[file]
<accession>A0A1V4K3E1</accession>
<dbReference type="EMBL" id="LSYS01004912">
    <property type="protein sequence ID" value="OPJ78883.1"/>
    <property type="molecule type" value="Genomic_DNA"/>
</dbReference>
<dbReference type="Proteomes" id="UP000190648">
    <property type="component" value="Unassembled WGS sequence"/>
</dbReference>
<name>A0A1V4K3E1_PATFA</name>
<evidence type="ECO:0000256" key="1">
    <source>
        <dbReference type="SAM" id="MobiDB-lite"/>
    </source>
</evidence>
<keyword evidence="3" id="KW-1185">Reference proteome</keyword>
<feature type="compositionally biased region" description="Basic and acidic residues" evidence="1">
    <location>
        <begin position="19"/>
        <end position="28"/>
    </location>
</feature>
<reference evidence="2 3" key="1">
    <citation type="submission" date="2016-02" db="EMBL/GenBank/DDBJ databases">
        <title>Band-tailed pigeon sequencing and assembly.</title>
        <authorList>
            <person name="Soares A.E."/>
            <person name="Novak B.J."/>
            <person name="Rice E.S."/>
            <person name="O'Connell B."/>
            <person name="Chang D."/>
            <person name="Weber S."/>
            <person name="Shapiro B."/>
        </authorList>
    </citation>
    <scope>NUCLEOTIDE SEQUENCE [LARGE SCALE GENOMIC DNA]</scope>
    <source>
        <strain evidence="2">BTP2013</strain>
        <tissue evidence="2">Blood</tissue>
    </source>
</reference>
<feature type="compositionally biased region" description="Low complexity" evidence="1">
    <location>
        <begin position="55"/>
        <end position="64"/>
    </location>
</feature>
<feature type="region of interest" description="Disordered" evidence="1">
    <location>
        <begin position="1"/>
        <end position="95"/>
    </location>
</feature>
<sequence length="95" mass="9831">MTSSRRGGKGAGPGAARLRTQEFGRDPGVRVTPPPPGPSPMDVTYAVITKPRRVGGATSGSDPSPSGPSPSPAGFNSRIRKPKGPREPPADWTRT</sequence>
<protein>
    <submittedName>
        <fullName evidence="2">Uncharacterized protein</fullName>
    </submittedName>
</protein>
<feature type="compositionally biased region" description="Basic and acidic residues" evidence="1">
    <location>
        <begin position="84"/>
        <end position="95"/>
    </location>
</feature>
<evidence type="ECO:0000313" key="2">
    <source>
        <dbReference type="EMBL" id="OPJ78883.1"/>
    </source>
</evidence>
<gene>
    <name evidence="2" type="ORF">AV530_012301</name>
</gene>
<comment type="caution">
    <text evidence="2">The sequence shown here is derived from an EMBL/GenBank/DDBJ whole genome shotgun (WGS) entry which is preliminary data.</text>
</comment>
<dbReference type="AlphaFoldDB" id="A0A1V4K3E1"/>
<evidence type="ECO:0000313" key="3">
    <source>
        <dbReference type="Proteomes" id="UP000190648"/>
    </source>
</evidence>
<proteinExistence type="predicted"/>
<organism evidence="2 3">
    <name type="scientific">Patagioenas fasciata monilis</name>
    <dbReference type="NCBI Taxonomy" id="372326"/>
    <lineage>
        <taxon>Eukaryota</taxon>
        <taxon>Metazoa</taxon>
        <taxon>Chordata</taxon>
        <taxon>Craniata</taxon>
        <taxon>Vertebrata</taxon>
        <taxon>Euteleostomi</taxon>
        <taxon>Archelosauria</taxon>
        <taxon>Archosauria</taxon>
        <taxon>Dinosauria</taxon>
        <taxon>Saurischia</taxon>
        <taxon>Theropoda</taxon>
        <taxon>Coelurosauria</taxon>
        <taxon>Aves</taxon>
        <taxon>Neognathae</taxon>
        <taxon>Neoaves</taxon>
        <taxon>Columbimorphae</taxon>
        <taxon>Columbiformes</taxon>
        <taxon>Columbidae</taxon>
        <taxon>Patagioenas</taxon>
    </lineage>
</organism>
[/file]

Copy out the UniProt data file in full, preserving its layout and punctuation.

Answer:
<accession>A0A1V4K3E1</accession>
<dbReference type="EMBL" id="LSYS01004912">
    <property type="protein sequence ID" value="OPJ78883.1"/>
    <property type="molecule type" value="Genomic_DNA"/>
</dbReference>
<dbReference type="Proteomes" id="UP000190648">
    <property type="component" value="Unassembled WGS sequence"/>
</dbReference>
<name>A0A1V4K3E1_PATFA</name>
<evidence type="ECO:0000256" key="1">
    <source>
        <dbReference type="SAM" id="MobiDB-lite"/>
    </source>
</evidence>
<keyword evidence="3" id="KW-1185">Reference proteome</keyword>
<feature type="compositionally biased region" description="Basic and acidic residues" evidence="1">
    <location>
        <begin position="19"/>
        <end position="28"/>
    </location>
</feature>
<reference evidence="2 3" key="1">
    <citation type="submission" date="2016-02" db="EMBL/GenBank/DDBJ databases">
        <title>Band-tailed pigeon sequencing and assembly.</title>
        <authorList>
            <person name="Soares A.E."/>
            <person name="Novak B.J."/>
            <person name="Rice E.S."/>
            <person name="O'Connell B."/>
            <person name="Chang D."/>
            <person name="Weber S."/>
            <person name="Shapiro B."/>
        </authorList>
    </citation>
    <scope>NUCLEOTIDE SEQUENCE [LARGE SCALE GENOMIC DNA]</scope>
    <source>
        <strain evidence="2">BTP2013</strain>
        <tissue evidence="2">Blood</tissue>
    </source>
</reference>
<feature type="compositionally biased region" description="Low complexity" evidence="1">
    <location>
        <begin position="55"/>
        <end position="64"/>
    </location>
</feature>
<feature type="region of interest" description="Disordered" evidence="1">
    <location>
        <begin position="1"/>
        <end position="95"/>
    </location>
</feature>
<sequence length="95" mass="9831">MTSSRRGGKGAGPGAARLRTQEFGRDPGVRVTPPPPGPSPMDVTYAVITKPRRVGGATSGSDPSPSGPSPSPAGFNSRIRKPKGPREPPADWTRT</sequence>
<protein>
    <submittedName>
        <fullName evidence="2">Uncharacterized protein</fullName>
    </submittedName>
</protein>
<feature type="compositionally biased region" description="Basic and acidic residues" evidence="1">
    <location>
        <begin position="84"/>
        <end position="95"/>
    </location>
</feature>
<evidence type="ECO:0000313" key="2">
    <source>
        <dbReference type="EMBL" id="OPJ78883.1"/>
    </source>
</evidence>
<gene>
    <name evidence="2" type="ORF">AV530_012301</name>
</gene>
<comment type="caution">
    <text evidence="2">The sequence shown here is derived from an EMBL/GenBank/DDBJ whole genome shotgun (WGS) entry which is preliminary data.</text>
</comment>
<dbReference type="AlphaFoldDB" id="A0A1V4K3E1"/>
<evidence type="ECO:0000313" key="3">
    <source>
        <dbReference type="Proteomes" id="UP000190648"/>
    </source>
</evidence>
<proteinExistence type="predicted"/>
<organism evidence="2 3">
    <name type="scientific">Patagioenas fasciata monilis</name>
    <dbReference type="NCBI Taxonomy" id="372326"/>
    <lineage>
        <taxon>Eukaryota</taxon>
        <taxon>Metazoa</taxon>
        <taxon>Chordata</taxon>
        <taxon>Craniata</taxon>
        <taxon>Vertebrata</taxon>
        <taxon>Euteleostomi</taxon>
        <taxon>Archelosauria</taxon>
        <taxon>Archosauria</taxon>
        <taxon>Dinosauria</taxon>
        <taxon>Saurischia</taxon>
        <taxon>Theropoda</taxon>
        <taxon>Coelurosauria</taxon>
        <taxon>Aves</taxon>
        <taxon>Neognathae</taxon>
        <taxon>Neoaves</taxon>
        <taxon>Columbimorphae</taxon>
        <taxon>Columbiformes</taxon>
        <taxon>Columbidae</taxon>
        <taxon>Patagioenas</taxon>
    </lineage>
</organism>